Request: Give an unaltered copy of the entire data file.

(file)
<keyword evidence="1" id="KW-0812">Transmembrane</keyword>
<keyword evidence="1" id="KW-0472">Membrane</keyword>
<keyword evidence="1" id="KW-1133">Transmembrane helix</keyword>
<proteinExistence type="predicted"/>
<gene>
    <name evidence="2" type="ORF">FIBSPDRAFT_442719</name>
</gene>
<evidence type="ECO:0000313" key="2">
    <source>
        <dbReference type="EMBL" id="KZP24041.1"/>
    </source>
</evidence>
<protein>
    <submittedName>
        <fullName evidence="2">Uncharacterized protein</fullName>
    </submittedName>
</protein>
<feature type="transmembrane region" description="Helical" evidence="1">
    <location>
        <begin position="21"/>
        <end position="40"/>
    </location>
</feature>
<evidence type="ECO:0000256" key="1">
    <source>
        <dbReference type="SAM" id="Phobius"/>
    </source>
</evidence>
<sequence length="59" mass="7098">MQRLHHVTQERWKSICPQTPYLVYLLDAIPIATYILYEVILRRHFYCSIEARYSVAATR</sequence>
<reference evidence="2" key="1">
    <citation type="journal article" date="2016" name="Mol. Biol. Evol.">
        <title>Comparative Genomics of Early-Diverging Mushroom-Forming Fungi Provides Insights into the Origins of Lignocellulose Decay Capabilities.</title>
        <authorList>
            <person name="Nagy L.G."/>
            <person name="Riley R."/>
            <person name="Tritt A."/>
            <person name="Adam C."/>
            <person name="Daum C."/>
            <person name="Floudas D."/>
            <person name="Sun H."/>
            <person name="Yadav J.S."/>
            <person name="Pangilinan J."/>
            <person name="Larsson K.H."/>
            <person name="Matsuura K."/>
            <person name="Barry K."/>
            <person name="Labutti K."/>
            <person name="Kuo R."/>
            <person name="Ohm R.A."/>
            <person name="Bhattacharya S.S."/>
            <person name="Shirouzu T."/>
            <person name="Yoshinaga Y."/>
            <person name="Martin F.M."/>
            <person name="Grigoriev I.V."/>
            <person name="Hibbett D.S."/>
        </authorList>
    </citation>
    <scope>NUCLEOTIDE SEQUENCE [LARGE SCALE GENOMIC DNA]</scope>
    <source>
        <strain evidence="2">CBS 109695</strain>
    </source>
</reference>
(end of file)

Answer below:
<keyword evidence="1" id="KW-0812">Transmembrane</keyword>
<keyword evidence="1" id="KW-0472">Membrane</keyword>
<keyword evidence="1" id="KW-1133">Transmembrane helix</keyword>
<proteinExistence type="predicted"/>
<gene>
    <name evidence="2" type="ORF">FIBSPDRAFT_442719</name>
</gene>
<evidence type="ECO:0000313" key="2">
    <source>
        <dbReference type="EMBL" id="KZP24041.1"/>
    </source>
</evidence>
<protein>
    <submittedName>
        <fullName evidence="2">Uncharacterized protein</fullName>
    </submittedName>
</protein>
<feature type="transmembrane region" description="Helical" evidence="1">
    <location>
        <begin position="21"/>
        <end position="40"/>
    </location>
</feature>
<evidence type="ECO:0000256" key="1">
    <source>
        <dbReference type="SAM" id="Phobius"/>
    </source>
</evidence>
<sequence length="59" mass="7098">MQRLHHVTQERWKSICPQTPYLVYLLDAIPIATYILYEVILRRHFYCSIEARYSVAATR</sequence>
<reference evidence="2" key="1">
    <citation type="journal article" date="2016" name="Mol. Biol. Evol.">
        <title>Comparative Genomics of Early-Diverging Mushroom-Forming Fungi Provides Insights into the Origins of Lignocellulose Decay Capabilities.</title>
        <authorList>
            <person name="Nagy L.G."/>
            <person name="Riley R."/>
            <person name="Tritt A."/>
            <person name="Adam C."/>
            <person name="Daum C."/>
            <person name="Floudas D."/>
            <person name="Sun H."/>
            <person name="Yadav J.S."/>
            <person name="Pangilinan J."/>
            <person name="Larsson K.H."/>
            <person name="Matsuura K."/>
            <person name="Barry K."/>
            <person name="Labutti K."/>
            <person name="Kuo R."/>
            <person name="Ohm R.A."/>
            <person name="Bhattacharya S.S."/>
            <person name="Shirouzu T."/>
            <person name="Yoshinaga Y."/>
            <person name="Martin F.M."/>
            <person name="Grigoriev I.V."/>
            <person name="Hibbett D.S."/>
        </authorList>
    </citation>
    <scope>NUCLEOTIDE SEQUENCE [LARGE SCALE GENOMIC DNA]</scope>
    <source>
        <strain evidence="2">CBS 109695</strain>
    </source>
</reference>